Cape Town – Finance Minister Pravin Gordhan has announced fuel levy hikes in his Budget Speech on Wednesday (Feb 22).
An additional 30 cents/litre will be added to the general fuel levy for the second year in a row, and an additional nine cents a litre is to be added to the Road Accident Fund (RAF) levy.
The additional charges come into effect on April 1 2017.
Points motorists can take from Gordhan’s speech:
• An increase of 30c/litre in the general fuel levy and 9c/litre in the road accident fund levy.
• The Provincial Roads Maintenance Grant is allocated R10.8-billion in 2017/18, taking into account the increase in road traffic volumes.
• Sanral receives R15.4-billion over the period ahead for strengthening and maintenance of the national road network, which now stands at 21 946km.
• The development and operation of integrated public transport networks, funded through the Public Transport Network Grant receives R6.2bn in 2017/18.
It all adds up
The Automobile Association (AA) said the increases is “cause for great concern”.
The AA said the additional 30 cents/l means that motorists will now be paying R3.15 towards the fuel levy for every litre of fuel they put in their vehicles, and additional R1.63/litres for the RAF levy.
The AA said:“Effectively this means that for every litre of petrol, motorists are paying R4.78, or 35 percent, on indirect taxes. This is a huge amount, and calculated on a 50 litre tank of fuel amounts to R239. South Africans already buckling because of the weak economy will now have dig even deeper in their pockets. This at a time when many are questioning government spending.”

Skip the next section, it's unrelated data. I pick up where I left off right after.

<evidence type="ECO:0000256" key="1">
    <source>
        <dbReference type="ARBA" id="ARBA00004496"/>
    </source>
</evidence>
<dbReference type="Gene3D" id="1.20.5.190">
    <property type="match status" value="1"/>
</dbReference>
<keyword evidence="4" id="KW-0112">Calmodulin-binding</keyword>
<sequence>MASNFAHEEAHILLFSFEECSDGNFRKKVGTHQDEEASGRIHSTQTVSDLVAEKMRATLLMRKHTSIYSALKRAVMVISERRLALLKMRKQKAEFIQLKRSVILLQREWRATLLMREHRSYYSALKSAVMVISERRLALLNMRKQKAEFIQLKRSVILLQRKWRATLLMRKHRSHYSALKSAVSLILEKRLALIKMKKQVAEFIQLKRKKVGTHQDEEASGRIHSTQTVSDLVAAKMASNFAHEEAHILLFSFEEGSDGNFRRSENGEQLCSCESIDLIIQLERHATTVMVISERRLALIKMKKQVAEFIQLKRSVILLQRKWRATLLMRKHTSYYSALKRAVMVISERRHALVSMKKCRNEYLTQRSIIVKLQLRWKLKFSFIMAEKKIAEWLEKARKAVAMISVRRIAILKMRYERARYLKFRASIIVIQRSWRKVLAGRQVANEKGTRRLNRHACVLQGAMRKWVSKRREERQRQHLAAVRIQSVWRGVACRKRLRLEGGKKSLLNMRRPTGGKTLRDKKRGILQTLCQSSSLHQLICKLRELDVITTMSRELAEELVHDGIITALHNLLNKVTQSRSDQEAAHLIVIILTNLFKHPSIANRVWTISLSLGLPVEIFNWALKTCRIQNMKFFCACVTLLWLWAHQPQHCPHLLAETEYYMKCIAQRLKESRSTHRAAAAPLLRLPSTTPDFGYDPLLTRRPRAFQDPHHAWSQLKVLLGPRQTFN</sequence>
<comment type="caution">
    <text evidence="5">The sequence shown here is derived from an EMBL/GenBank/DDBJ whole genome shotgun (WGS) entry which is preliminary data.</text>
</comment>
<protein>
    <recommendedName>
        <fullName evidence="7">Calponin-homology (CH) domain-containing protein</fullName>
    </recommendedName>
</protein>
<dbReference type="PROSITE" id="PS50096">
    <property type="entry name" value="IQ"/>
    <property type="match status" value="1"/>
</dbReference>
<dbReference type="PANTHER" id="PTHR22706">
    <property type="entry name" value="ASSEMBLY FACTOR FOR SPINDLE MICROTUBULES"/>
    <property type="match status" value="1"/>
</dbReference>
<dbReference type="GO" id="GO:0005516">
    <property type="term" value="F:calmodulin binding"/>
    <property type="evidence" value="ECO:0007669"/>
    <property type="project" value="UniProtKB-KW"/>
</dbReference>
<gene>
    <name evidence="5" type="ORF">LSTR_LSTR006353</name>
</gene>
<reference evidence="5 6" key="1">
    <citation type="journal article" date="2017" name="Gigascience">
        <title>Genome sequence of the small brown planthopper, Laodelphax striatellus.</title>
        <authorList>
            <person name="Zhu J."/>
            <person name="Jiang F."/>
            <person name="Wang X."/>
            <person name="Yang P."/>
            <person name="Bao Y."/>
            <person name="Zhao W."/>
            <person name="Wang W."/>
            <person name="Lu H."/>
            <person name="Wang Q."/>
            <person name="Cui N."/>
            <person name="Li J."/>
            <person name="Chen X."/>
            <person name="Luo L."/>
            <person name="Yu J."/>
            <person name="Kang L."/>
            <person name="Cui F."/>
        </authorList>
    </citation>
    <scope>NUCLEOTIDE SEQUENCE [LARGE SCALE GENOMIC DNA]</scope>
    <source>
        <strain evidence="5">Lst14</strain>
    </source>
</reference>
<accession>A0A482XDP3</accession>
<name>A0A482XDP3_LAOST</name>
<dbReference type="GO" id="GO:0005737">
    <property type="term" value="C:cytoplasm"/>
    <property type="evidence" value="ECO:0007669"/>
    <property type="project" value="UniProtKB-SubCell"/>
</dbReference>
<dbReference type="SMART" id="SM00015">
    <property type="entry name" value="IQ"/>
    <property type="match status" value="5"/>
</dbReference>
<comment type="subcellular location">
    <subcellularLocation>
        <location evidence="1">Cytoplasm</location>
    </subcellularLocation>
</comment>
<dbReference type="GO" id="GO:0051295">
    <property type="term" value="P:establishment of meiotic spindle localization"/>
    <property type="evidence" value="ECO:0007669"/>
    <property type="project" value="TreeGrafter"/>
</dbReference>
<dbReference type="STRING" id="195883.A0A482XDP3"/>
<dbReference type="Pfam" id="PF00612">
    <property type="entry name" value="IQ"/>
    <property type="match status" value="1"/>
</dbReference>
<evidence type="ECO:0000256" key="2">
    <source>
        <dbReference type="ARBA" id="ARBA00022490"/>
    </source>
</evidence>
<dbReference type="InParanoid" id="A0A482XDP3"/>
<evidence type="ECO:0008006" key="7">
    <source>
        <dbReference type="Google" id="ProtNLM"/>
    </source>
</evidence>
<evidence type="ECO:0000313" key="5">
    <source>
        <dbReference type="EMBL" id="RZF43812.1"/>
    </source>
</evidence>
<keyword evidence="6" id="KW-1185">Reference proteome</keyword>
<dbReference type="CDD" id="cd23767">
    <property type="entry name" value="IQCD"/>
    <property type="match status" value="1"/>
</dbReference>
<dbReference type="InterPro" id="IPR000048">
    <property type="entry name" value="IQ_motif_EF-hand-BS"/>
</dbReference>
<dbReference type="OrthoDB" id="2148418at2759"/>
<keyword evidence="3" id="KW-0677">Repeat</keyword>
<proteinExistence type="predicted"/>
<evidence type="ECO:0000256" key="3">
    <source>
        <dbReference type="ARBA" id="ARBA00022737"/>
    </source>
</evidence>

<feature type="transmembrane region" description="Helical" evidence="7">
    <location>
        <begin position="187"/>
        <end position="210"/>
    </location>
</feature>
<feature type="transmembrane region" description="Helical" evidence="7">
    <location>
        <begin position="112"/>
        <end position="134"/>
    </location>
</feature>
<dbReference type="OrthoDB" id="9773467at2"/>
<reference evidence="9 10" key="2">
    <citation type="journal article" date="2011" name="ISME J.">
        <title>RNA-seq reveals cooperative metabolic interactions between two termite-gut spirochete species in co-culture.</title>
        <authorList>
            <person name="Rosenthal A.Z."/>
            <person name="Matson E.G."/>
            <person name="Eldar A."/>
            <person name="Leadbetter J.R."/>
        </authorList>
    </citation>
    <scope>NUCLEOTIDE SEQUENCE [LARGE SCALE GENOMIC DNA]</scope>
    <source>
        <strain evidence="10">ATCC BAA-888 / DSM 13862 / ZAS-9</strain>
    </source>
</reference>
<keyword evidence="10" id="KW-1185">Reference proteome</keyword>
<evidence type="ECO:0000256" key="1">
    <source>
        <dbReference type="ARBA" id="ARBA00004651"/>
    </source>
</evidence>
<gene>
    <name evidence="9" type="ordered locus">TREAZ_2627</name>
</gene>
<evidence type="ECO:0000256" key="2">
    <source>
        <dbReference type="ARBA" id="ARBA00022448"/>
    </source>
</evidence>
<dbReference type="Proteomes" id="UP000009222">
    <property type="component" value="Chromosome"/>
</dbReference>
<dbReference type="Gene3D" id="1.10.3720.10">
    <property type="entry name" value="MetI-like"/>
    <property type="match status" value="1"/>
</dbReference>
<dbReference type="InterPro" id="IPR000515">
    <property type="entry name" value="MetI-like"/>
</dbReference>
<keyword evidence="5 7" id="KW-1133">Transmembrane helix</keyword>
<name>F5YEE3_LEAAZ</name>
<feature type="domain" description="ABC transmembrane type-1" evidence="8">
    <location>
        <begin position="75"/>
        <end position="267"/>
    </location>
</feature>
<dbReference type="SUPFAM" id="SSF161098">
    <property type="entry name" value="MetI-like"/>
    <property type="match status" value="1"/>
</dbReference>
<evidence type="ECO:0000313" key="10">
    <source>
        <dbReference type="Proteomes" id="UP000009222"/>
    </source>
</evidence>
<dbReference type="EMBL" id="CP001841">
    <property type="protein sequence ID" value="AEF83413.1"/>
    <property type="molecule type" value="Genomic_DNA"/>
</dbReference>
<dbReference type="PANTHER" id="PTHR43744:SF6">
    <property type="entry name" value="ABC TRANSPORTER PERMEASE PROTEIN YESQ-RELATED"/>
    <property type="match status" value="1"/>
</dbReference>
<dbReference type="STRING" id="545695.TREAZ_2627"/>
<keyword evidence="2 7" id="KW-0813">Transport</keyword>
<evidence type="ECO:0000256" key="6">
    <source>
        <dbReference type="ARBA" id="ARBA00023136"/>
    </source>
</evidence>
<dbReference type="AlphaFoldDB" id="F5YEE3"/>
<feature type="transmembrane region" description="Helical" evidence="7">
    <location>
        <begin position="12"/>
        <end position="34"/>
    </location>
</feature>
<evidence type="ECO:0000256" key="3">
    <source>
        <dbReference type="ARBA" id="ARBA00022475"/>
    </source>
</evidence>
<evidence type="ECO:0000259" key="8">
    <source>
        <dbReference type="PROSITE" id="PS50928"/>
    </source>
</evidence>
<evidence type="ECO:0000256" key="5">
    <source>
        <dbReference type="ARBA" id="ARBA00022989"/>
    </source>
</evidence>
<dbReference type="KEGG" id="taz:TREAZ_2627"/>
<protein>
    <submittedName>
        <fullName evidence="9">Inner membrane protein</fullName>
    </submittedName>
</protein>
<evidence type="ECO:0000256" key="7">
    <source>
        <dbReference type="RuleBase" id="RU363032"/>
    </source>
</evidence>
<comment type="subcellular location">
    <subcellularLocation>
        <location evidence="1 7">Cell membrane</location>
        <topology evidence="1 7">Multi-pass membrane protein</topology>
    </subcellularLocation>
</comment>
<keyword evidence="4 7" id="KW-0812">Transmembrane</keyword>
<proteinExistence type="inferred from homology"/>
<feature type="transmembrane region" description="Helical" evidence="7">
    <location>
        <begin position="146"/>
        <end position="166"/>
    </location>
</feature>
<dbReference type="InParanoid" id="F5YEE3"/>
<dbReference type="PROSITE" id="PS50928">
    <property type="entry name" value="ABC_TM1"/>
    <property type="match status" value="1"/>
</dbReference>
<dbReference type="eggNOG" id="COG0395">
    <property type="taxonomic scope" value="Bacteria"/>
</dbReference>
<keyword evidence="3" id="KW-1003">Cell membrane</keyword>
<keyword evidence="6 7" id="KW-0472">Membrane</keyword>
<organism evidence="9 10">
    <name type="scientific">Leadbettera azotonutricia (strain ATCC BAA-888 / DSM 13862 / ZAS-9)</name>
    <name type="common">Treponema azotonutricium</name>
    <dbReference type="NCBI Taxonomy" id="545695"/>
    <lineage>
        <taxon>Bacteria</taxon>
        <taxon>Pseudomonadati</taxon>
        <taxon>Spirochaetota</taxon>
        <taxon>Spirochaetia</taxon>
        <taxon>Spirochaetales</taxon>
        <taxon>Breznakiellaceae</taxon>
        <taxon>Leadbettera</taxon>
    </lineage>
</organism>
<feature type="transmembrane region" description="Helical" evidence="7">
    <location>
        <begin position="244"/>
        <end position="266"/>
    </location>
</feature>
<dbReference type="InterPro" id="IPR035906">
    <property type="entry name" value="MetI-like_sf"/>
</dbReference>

Using the current price of a litre of 93 unleaded fuel of R13.38 inland, and R13.00 at the coast, the increases will push the price to R13.77/litre, and R13.39/l. This, of course, is dependent on the monthly changes to the fuel price. However, using the current figures, filling a 50 litre tank of petrol will cost R688.50 (inland), and R669.50 at the coast.
The association noted this increase comes amid widespread apathy towards other taxes on motorists, for instance, the funding model of the Gauteng Freeway Improvement Project (GFIP).
The association said: “We have long called for a portion of this fuel levy to be ring-fenced and used for projects such as Gauteng’s e-tolls. But the money collected through this levy does not go towards this, although it makes sense to do so. Instead motorists must pay extra taxes for the use of the roads.”
“Motorists remain easy targets for revenue collection although many are suffering as a result of increases to the fuel price. This is particularly prejudicial to motorists especially in the context of a lack of proper, reliable public transport.”
“Hundreds of thousands of commuters rely on their vehicles to get to and from work daily. And, these increases will not only impact on transport costs – including things such as bus and taxi fares – but are also putting inflationary pressure on other commodities that rely on road transport to be delivered across the country,” the AA noted.
The Association said it believed the time was right for a review of the fuel and RAF levies.